Minister of Finance Matti Vanhanen (Centre) on Wednesday presented Finland’s plan for using the roughly two billion euros it is set to receive under the European Union’s 750-billion-euro recovery facility. (Markku Ulander – Lehtikuva)


THE GOVERNMENT of Prime Minister Sanna Marin (SDP) on Wednesday unveiled its plan for allocating the roughly two billion euros earmarked for Finland in the EU Recovery and Resilience Facility.

Drawn up in close co-operation with the officialdom in Brussels, the 500-page plan will be next evaluated against a series of rigorous criteria by the European Commission.

Minister of Finance Matti Vanhanen (Centre) estimated in a press conference yesterday that the plan is not a stimulus plan in the traditional meaning of the term but rather a reform programme.

“Previous national stimulus efforts have supported what already exists; in this, reforms are the key focal points,” he explained.

The plan is made up of four pillars, with 822 million euros set aside for the green transition, 636 million euros for skills and employment, 400 million euros for social and health care services, and 217 million euros for digitalisation. The green transition is to support industrial reforms and investments to the tune of 326 million euros and energy system renewal to the tune of 316 million euros, but low-carbon transport only the tune of 40 million euros.

Under skills and employment, 267 million euros is earmarked for research infrastructure and piloting, 170 million euros for employment and labour markets, 105 million euros for expertise levels and continuous learning, and 94 million euros for coronavirus-ravaged industries.

YLE on Wednesday highlighted that the plan is not dramatically different to the draft presented earlier this year, mostly containing technical amendments, clarifications and omissions. The European Council is expected to give its approval for the plan toward the end of the summer, according to the public broadcaster.

The government will devise a supplementary budget for the recovery funding, the first tranche of which – about 300 million euros – is expected toward the end of the summer or early autumn.

“This is the extent of investments will initiate this year. The main focus of investments will be on 2022 and 2023,” said Vanhanen.

Finland will request further payments twice a year. The European Commission will disburse the funding based on how well each member state has met the 140 interim goals set for the recovery effort. A member state that is displeased with the implementation of any national plan can bring the issue to the Council of Europe.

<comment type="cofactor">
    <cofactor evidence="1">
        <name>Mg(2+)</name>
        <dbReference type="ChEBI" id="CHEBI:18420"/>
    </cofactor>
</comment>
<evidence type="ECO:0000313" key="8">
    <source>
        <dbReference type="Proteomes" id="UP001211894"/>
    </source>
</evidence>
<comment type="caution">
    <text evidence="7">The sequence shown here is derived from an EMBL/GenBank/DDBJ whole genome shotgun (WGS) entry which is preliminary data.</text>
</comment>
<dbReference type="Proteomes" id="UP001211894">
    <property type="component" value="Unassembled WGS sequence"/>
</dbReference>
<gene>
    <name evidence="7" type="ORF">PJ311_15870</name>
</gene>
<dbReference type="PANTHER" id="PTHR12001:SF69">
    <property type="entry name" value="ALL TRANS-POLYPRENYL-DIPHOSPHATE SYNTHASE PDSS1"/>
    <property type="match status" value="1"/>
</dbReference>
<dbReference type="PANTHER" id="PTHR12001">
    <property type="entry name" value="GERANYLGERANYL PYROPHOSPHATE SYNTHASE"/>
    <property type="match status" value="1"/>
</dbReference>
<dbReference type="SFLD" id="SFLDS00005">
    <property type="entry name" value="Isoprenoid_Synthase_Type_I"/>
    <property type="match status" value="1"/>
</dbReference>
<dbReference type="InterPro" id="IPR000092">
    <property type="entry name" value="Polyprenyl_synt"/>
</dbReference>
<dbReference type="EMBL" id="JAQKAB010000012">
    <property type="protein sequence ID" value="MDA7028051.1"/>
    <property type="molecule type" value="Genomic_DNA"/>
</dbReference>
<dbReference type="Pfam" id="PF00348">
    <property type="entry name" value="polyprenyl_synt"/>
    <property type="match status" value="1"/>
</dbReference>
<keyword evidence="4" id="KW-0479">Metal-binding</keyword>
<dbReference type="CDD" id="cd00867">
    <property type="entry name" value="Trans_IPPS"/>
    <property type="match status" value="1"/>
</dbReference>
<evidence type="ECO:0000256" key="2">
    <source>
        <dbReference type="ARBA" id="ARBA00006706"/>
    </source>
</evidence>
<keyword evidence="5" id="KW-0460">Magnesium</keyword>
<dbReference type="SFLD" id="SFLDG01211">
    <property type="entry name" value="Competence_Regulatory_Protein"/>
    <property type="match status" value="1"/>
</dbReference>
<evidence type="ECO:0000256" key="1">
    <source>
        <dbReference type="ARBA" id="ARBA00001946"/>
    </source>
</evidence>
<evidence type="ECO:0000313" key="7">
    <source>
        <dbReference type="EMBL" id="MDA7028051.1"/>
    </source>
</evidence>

“Many have concluded that the EU is sending two billion euros to Finland and even more euros to Italy. And that each country can then use its money as it sees best; that’s not the case. You should familiarise yourself with the criteria,” clarified Vanhanen.

Minister for Development Co-operation and Foreign Trade Ville Skinnari (SDP) estimated that the coinciding of stimulus efforts across the 27-country bloc should drive up demand for exports and facilitate the meeting of emissions reduction goals in Finland.

Minister of the Environment and Climate Krista Mikkonen (Greens) added that the European economy is rightly being rebuild by reforming societies and supporting the push for carbon neutrality.

“With its leverage effects, the recovery facility will release up to four billion euros for climate action in Finland,” she said.

The recovery facility is evidence that the bloc has learnt from previous crises, analysed Minister of Education Jussi Saramo (Left Alliance): “It’s smarter to run up more debt for a short time for employment than for a long time for unemployment.”

“This is in the best interest of all Finns,” stated Minister of Justice Anna-Maja Henriksson (SFP).

Mikko Spolander, the head of the economics department at the Ministry of Finance, gauged that the facility will have “beneficial but without a doubt a fairly modest” effects. Although the Finnish economy should receive a boost – of about 0.3 per cent in both 2021 and 2022 – from measures implemented across the continent, the effects of the recovery facility will begin to diminish after 2023.

The Finnish Parliament gave its approval for the facility on 18 May, after a days-long filibuster orchestrated by the Finns Party.

Aleksi Teivainen – HT